Though Halloween has long since passed, it’s the perfect time of year for a ghost story. As such, we bid a welcome – if somewhat wary – return to cinema’s most recognizable poltergeist: the Woman in Black.
The Woman in Black: Angel of Death picks up much where we left off: on the train tracks, albeit huddled on the Tube at the height of the London Blitz.
Set some forty years after the events of the original film, which was based on Susan Hill’s book of the same name, the sequel uses its temporal setting as an excuse to evacuate a van-load of school kids to the isolated, now long-deserted Eel Marsh House; a veritable banquet for our child-obsessed spook. It’s now the turn of schoolmarm Eve Parkins (Phoebe Fox) to wander those shabby halls, to venture into that terrifying nursery, and battle for the souls of her wards, one traumatized tot in particular.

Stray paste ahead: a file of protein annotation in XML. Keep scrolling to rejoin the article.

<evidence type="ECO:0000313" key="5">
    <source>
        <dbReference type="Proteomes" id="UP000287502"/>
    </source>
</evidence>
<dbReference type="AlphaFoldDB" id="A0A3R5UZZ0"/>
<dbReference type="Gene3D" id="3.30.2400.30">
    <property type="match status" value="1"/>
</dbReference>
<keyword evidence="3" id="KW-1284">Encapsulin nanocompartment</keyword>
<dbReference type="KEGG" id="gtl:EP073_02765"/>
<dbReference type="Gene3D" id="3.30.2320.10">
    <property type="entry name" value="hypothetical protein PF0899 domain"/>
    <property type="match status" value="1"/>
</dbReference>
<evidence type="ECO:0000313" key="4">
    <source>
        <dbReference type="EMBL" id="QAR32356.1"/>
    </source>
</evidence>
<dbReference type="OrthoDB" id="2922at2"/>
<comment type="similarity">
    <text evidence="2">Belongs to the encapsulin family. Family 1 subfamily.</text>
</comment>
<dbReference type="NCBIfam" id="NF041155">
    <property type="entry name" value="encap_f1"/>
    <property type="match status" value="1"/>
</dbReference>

Angel of Death, however, feels perilously similar to James Watkins’ 2012 installment. More a rehash than an entity in its own right: the film constantly seems to be poking at you as if to say, “Remember that, that was creepy, right?” Eve, with her sad, secretive smile, is hiding her own loss, as is gallant airman Harry (Jeremy Irvine), but Jon Croker’s screenplay never manages a coherent thesis. Is the moral never to give up on our loved ones, at any cost, or to find a way to move on, to build a new family?
Also, with the village of Criffin Gifford essentially written out – save for one random, ultimately unexplained lunatic – the film lacks a sense of world, of context.
Despite Tom Harper’s competent direction, Woman in Black: Angel of Death devolves into a series of jump scares and telegraphed set pieces – the former of which often come in quick succession. There’s no sense of progression either in terms of the franchise, but there can’t be: this is ultimately a very restrained slasher flick.
She might not be wielding claw-gloves or wearing a hockey mask, but poor, hateful Jeanette Humphries now falls firmly into the camp of Freddie, Jason, et al. Meanwhile, Helen McRory’s starchy headmistress and Adrian Rawlins’ retired army man are just there to round out the numbers.
Woman in Black: Angel of Death lacks the courage of its (Hammer) horror convictions. There’s a more interesting story here, one about grief and loss, but, like the eponymous specter, it vanishes amidst the trees.